By Don Labriola P.E.,
We were working on a large medical analyzer that had a computer card cage across the top of the instrument. The power supplies were located in the base of the instrument. The power supplies were located on a slide out “drawer” with flexible access wiring. To minimize voltage drop and packaging size, a formed multi-layer Bus Bar was used to bring the eight power supply and ground connections from the power tray to the backplane distribution point. Each of the sandwiched copper laminates (affectionately called the hockey stick for its L shape) had a conductor cross section of approximately 1 inch by .030″, with the ground conductor being 1 inch by .050″. Each conductor was separated from the next by a fairly thin dielectric. The Bus Bar was about 5 feet in length, and the service loop to the power supply drawer was approximately three feet.
On the first pass of the prototype design, a significant amount of noise was noticed at the backplane, the common ground point between the various power supplies and the chassis being located in the power tray. The engineer responsible for this section assumed it was too much resistance, and the ground bus conductor was changed to 1″ x .25″ cross section on the second pass. Not only did the noise remain, it appeared to actually increase.
At this point, I was asked to investigate what was going on. A little looking found the noise was approximately 30 MHz. This was the third harmonic of a 10 Mhz backplane clock (yes - MultiBus from days of old). A quick look indicated the total wiring distance from the power supplies and the card cage was about 8 feet overall - very close to ¼ wavelength at 30MHz, forming a resonant network, my guess for the real culprit. I added a small 0.01 uF capacitor from the top end of the Bus Bar to the adjacent chassis, and immediately the noise level went away.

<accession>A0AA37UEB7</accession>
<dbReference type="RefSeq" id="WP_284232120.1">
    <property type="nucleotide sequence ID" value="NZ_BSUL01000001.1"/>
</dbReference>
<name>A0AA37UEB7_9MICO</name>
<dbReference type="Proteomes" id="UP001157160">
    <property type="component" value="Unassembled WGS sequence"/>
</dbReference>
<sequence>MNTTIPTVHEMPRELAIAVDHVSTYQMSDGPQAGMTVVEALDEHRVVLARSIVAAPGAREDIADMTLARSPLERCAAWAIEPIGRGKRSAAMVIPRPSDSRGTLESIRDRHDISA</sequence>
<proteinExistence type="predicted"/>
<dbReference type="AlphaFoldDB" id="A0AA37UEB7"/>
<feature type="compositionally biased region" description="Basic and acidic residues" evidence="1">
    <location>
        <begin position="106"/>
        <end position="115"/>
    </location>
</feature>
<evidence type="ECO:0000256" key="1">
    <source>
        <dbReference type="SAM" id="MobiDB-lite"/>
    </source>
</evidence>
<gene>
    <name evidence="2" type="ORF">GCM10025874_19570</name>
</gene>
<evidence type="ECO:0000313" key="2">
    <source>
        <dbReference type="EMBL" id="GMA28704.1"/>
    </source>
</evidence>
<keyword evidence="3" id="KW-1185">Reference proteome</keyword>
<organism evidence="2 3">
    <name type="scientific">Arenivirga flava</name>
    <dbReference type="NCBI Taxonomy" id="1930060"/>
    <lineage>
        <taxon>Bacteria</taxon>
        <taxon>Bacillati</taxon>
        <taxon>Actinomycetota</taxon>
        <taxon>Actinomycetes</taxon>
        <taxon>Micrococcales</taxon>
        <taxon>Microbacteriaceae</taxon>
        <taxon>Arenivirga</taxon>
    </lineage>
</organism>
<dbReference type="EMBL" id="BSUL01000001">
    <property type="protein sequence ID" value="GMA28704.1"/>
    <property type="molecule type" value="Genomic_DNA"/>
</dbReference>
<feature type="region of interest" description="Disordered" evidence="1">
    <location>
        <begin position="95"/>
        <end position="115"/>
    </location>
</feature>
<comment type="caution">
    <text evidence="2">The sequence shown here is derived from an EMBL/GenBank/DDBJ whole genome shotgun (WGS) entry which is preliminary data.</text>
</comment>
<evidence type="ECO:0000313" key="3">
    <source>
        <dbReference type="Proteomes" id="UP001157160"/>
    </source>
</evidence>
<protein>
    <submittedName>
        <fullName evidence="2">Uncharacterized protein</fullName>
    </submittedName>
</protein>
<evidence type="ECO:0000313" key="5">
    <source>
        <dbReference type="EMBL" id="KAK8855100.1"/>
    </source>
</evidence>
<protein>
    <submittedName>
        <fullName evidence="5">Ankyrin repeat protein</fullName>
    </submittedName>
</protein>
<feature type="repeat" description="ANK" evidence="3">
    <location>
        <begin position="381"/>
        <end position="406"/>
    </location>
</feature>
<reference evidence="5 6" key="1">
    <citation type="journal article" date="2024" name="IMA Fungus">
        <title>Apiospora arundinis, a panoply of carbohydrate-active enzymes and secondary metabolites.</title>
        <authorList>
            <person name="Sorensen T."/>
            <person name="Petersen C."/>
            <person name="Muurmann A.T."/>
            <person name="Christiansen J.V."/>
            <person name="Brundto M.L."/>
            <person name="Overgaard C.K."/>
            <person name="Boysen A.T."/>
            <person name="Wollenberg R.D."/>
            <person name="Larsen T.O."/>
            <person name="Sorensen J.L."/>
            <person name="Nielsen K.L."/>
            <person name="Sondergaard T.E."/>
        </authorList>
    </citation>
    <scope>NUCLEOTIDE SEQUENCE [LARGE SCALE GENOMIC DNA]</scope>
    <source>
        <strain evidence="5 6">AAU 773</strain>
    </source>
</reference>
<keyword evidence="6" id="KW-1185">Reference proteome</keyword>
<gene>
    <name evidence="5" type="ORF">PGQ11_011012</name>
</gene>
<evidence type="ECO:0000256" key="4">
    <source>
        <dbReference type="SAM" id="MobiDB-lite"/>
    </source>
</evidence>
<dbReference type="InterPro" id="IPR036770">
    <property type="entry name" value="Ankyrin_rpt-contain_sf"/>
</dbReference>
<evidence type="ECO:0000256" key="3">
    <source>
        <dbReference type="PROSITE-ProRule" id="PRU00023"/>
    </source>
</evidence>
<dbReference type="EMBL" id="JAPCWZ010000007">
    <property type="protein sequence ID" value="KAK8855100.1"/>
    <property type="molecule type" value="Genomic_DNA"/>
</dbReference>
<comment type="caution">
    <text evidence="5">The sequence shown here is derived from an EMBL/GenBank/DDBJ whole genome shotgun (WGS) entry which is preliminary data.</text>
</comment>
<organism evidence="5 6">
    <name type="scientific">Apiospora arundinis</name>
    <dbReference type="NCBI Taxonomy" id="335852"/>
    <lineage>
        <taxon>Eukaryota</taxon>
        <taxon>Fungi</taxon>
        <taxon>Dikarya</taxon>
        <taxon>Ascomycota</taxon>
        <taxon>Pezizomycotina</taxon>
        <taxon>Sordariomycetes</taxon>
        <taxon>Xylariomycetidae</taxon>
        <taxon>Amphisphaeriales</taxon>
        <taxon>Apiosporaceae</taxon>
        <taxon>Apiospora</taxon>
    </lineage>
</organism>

The designer of the bus system did not at first believe that the small capacitor had quieted the bus with such a heavy copper cross-section. I knew that he used to have a CB (11 meter/ 27 MHZ) in his car, so I asked him about the length of the antenna. He immediately got the picture: The Bus Bar was close to a quarter-wave length, acting as a transmission line at 30 MHz, it transformed the low impedance grounding point at the power supplies to a very high impedance node at the back plane. The capacitor was connected to the chassis, which did not have the same effective path length, and thus did not exhibit the same resonance. Quenching the resonance had killed the noise. The system went on to ship for many years!
Don Labriola is active in electronic and motion systems at QuickSilver Controls, Inc. in California. He enjoys his family, Ham Radio, and occasional Model Rocketry when Lucerne Dry Lake is neither too muddy nor too hot!